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November 5, 2013 / BTM

Helping Kids as They Interact With Secular Society

Fellow blogger Natasha Crain of Christian Mom Thoughts recently used her professional training in marketing to analyze how people assess competing truth claims as they make spiritual decisions.  She made a case for how knowing apologetics will greatly assist kids as they navigate and try to make sense of their faith in secular society.

First off, what is Christian apologetics?  Christian apologetics make the case (or defend) the truth of the Christian faith (ie: what and why we believe what we believe).  The Biblical mandate for apologetics is based in part on 1 Peter 3:15.  Apologetics have been used by Christians for centuries to defend Christian doctrine and belief in secular and hostile societies.

Natasha writes:

It’s widely known that at least two-thirds of young adults who grew up in Christian families are turning away from Christianity today.  Almost all spiritual leaders agree that training kids with a foundation in apologetics is one of the most important things parents and churches should be doing to address this alarming trend. […]

Putting on her marketing hat, Natasha argues that as your child begins to learn about Christianity, he or she is:

[…]  learning basic facts about spiritual beliefs and subconsciously assigning importance to those facts.  For example, the most basic facts might include things like: God is good, God loves me, Jesus died for me, the Bible is important, and I should behave in a way that pleases God.  If your kids lived in a forest with no external influences, you could closely guard their understanding of these Christian beliefs and the importance they should have.  But [this] awareness is highly impacted by external factors that add other “facts” and change the relative importance of all those “facts.”

Natasha provides an illustration of what can happen to those basic Christian facts when confronted with alternative opinions such as we see in modern secular society.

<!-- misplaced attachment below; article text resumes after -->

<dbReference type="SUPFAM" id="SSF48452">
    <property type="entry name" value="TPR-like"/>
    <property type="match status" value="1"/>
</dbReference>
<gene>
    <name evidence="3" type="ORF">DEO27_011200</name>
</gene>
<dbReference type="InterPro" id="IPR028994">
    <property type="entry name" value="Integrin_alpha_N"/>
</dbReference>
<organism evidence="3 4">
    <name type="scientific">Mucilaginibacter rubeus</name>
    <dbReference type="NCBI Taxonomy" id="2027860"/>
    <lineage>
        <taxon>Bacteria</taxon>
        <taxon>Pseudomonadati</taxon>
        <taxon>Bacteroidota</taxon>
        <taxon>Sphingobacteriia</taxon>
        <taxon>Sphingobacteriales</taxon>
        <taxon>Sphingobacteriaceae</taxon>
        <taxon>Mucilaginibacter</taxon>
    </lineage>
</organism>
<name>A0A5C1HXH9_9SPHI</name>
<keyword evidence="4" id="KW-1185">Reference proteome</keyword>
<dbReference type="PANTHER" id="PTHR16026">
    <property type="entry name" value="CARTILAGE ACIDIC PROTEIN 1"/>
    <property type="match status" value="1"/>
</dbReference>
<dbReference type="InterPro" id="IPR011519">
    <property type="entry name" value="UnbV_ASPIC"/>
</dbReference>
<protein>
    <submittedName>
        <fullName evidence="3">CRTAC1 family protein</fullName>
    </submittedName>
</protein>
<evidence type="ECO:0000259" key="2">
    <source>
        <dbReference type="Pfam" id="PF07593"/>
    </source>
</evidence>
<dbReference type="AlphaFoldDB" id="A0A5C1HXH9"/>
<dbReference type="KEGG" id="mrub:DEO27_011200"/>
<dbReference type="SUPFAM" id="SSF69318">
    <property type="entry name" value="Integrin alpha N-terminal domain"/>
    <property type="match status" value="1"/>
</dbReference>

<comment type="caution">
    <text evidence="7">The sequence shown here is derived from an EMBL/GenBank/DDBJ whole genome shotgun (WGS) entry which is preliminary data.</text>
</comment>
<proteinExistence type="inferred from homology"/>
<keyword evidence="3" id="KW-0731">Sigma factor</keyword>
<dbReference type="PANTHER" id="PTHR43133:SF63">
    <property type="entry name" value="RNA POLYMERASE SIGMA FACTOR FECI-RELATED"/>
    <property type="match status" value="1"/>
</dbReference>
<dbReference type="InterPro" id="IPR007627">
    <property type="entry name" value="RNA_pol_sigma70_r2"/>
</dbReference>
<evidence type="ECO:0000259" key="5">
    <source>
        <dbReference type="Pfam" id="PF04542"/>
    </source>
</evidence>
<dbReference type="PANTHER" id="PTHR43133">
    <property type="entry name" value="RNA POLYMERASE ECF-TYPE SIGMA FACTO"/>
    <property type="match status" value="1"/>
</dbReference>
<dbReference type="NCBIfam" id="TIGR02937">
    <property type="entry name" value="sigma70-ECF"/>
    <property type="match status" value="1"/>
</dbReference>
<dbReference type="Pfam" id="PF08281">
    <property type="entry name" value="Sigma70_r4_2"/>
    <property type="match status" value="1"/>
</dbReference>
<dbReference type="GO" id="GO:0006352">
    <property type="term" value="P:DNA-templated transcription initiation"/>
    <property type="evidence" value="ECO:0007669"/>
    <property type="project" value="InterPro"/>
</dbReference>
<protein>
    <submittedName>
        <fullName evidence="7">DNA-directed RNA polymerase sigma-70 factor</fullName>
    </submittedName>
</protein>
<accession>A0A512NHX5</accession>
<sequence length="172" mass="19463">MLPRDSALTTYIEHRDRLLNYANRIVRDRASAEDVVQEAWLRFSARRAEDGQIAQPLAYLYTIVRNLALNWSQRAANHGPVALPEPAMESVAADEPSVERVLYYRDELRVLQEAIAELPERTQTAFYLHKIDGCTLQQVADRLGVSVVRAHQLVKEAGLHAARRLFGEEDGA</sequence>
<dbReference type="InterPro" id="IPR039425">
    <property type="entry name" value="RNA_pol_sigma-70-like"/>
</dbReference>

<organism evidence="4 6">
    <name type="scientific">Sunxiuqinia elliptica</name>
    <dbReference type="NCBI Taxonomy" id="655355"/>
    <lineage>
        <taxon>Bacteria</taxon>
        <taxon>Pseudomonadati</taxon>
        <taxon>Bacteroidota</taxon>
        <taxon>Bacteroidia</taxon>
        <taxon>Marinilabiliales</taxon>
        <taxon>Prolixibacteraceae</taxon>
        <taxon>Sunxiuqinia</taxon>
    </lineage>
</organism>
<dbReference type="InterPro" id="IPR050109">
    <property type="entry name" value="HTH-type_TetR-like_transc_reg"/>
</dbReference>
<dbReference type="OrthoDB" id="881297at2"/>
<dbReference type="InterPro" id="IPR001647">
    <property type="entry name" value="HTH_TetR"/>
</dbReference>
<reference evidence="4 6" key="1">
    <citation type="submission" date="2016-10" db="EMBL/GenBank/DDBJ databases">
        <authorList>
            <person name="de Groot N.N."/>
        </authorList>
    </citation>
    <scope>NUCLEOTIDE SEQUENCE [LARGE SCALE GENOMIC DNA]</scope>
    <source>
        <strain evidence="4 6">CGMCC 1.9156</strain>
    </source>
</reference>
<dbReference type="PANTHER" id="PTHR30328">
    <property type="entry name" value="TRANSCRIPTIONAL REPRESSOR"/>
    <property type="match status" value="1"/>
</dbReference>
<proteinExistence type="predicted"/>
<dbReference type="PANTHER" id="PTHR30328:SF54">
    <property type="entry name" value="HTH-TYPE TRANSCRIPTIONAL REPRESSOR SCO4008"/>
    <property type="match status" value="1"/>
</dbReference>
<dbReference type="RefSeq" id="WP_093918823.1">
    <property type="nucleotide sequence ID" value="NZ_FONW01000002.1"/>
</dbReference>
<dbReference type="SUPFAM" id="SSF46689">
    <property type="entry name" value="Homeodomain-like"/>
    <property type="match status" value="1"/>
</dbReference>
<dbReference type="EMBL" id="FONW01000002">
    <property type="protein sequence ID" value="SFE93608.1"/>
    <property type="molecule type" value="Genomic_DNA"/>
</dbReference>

natasha(Click image to enlarge)

Learning apologetics directly helps our kids critically evaluate the “facts” that enter their awareness so they can determine with confidence what is relevant and what is important.  Without such an understanding, the sheer volume of information they are being faced with today easily leads to spiritual confusion and indecisiveness.

At this stage, our kids may start to feel overwhelmed by competing truth claims, and might want to throw their hands up into the air and say: “There’s no way to know which facts are true”.  But…

Learning apologetics gives our kids tools to know they can sort out competing information in intellectually and spiritually meaningful ways; it naturally increases interest in searching for truth when a person believes there are meaningful answers available. 

[…]  Apologetics, at its core, directs people toward making spiritual decisions based on what is true.  We can’t make the right choice amongst competing alternatives unless we have the right measuring stick.  Apologetics gives kids the right measuring stick – what is true – and gives them the tools for actually doing the measuring. 

I’d add that knowing the robustness of the truth of the Christian faith has given me an incredible amount of confidence when I speak with skeptics and seekers.  From time to time, others have indicated that my confidence has made them think more seriously about Christianity.  Knowing Christian apologetics has allowed me to sift through the truth claims in the media and by people in my circle of influence everyday.

These are some of the reasons that I agree with Natasha when she says:

You need to learn apologetics and be ready to train your children with that knowledge.

We want our kids to successfully navigate the competing truth claims out there today, and to have a confidence in their faith that attracts others to it.  Christian apologetics is one of the topics that I cover in this blog.  To see apologetics related activities that I’ve previously posted on, click: “Can We Trust the Bible and Its Authors?”  To read Natasha’s entire post, click here.

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One Comment

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  1. Steve Diseb / Nov 5 2013 3:42 pm

    Great stuff! Thanks for sharing this. I’ll pass it on to the parents I know…

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